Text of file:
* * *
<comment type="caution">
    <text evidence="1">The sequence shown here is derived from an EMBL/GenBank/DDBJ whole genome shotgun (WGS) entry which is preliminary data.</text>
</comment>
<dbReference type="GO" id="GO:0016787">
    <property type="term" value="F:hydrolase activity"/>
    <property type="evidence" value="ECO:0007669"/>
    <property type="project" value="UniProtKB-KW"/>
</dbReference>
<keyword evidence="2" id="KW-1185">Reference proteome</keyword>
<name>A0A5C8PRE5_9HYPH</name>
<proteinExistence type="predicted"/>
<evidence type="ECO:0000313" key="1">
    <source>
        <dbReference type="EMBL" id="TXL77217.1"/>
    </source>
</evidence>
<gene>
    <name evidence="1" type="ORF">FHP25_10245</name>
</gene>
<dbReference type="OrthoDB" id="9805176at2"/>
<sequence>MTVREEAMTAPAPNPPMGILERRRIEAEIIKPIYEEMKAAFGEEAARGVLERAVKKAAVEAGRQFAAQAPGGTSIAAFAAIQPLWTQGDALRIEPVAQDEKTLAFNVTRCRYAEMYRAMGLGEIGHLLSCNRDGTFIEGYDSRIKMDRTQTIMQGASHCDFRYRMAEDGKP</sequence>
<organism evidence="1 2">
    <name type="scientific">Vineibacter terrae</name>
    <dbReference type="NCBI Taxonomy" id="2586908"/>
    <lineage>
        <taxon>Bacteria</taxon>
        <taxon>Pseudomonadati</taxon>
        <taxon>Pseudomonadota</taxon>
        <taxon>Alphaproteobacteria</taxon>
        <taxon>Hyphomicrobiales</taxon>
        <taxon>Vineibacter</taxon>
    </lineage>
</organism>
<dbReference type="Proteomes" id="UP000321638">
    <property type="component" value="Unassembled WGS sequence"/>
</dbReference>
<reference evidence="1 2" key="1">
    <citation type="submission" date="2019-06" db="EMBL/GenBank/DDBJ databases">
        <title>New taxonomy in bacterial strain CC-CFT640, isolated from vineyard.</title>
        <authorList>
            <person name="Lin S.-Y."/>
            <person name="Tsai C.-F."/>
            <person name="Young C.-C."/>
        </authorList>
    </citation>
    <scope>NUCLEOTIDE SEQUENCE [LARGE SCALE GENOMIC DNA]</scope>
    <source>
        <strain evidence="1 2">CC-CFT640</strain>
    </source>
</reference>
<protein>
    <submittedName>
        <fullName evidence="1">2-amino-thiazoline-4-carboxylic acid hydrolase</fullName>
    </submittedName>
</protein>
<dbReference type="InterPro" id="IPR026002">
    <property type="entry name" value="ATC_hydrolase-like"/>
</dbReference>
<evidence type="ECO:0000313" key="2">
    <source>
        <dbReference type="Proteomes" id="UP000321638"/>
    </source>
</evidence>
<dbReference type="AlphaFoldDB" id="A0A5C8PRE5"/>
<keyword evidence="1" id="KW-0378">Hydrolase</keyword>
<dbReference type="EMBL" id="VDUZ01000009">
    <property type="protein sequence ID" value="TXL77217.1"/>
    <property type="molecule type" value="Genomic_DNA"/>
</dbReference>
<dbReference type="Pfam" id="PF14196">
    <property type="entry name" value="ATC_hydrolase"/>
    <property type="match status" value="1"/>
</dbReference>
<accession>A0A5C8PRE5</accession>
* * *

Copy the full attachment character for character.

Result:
<comment type="caution">
    <text evidence="1">The sequence shown here is derived from an EMBL/GenBank/DDBJ whole genome shotgun (WGS) entry which is preliminary data.</text>
</comment>
<dbReference type="GO" id="GO:0016787">
    <property type="term" value="F:hydrolase activity"/>
    <property type="evidence" value="ECO:0007669"/>
    <property type="project" value="UniProtKB-KW"/>
</dbReference>
<keyword evidence="2" id="KW-1185">Reference proteome</keyword>
<name>A0A5C8PRE5_9HYPH</name>
<proteinExistence type="predicted"/>
<evidence type="ECO:0000313" key="1">
    <source>
        <dbReference type="EMBL" id="TXL77217.1"/>
    </source>
</evidence>
<gene>
    <name evidence="1" type="ORF">FHP25_10245</name>
</gene>
<dbReference type="OrthoDB" id="9805176at2"/>
<sequence>MTVREEAMTAPAPNPPMGILERRRIEAEIIKPIYEEMKAAFGEEAARGVLERAVKKAAVEAGRQFAAQAPGGTSIAAFAAIQPLWTQGDALRIEPVAQDEKTLAFNVTRCRYAEMYRAMGLGEIGHLLSCNRDGTFIEGYDSRIKMDRTQTIMQGASHCDFRYRMAEDGKP</sequence>
<organism evidence="1 2">
    <name type="scientific">Vineibacter terrae</name>
    <dbReference type="NCBI Taxonomy" id="2586908"/>
    <lineage>
        <taxon>Bacteria</taxon>
        <taxon>Pseudomonadati</taxon>
        <taxon>Pseudomonadota</taxon>
        <taxon>Alphaproteobacteria</taxon>
        <taxon>Hyphomicrobiales</taxon>
        <taxon>Vineibacter</taxon>
    </lineage>
</organism>
<dbReference type="Proteomes" id="UP000321638">
    <property type="component" value="Unassembled WGS sequence"/>
</dbReference>
<reference evidence="1 2" key="1">
    <citation type="submission" date="2019-06" db="EMBL/GenBank/DDBJ databases">
        <title>New taxonomy in bacterial strain CC-CFT640, isolated from vineyard.</title>
        <authorList>
            <person name="Lin S.-Y."/>
            <person name="Tsai C.-F."/>
            <person name="Young C.-C."/>
        </authorList>
    </citation>
    <scope>NUCLEOTIDE SEQUENCE [LARGE SCALE GENOMIC DNA]</scope>
    <source>
        <strain evidence="1 2">CC-CFT640</strain>
    </source>
</reference>
<protein>
    <submittedName>
        <fullName evidence="1">2-amino-thiazoline-4-carboxylic acid hydrolase</fullName>
    </submittedName>
</protein>
<dbReference type="InterPro" id="IPR026002">
    <property type="entry name" value="ATC_hydrolase-like"/>
</dbReference>
<evidence type="ECO:0000313" key="2">
    <source>
        <dbReference type="Proteomes" id="UP000321638"/>
    </source>
</evidence>
<dbReference type="AlphaFoldDB" id="A0A5C8PRE5"/>
<keyword evidence="1" id="KW-0378">Hydrolase</keyword>
<dbReference type="EMBL" id="VDUZ01000009">
    <property type="protein sequence ID" value="TXL77217.1"/>
    <property type="molecule type" value="Genomic_DNA"/>
</dbReference>
<dbReference type="Pfam" id="PF14196">
    <property type="entry name" value="ATC_hydrolase"/>
    <property type="match status" value="1"/>
</dbReference>
<accession>A0A5C8PRE5</accession>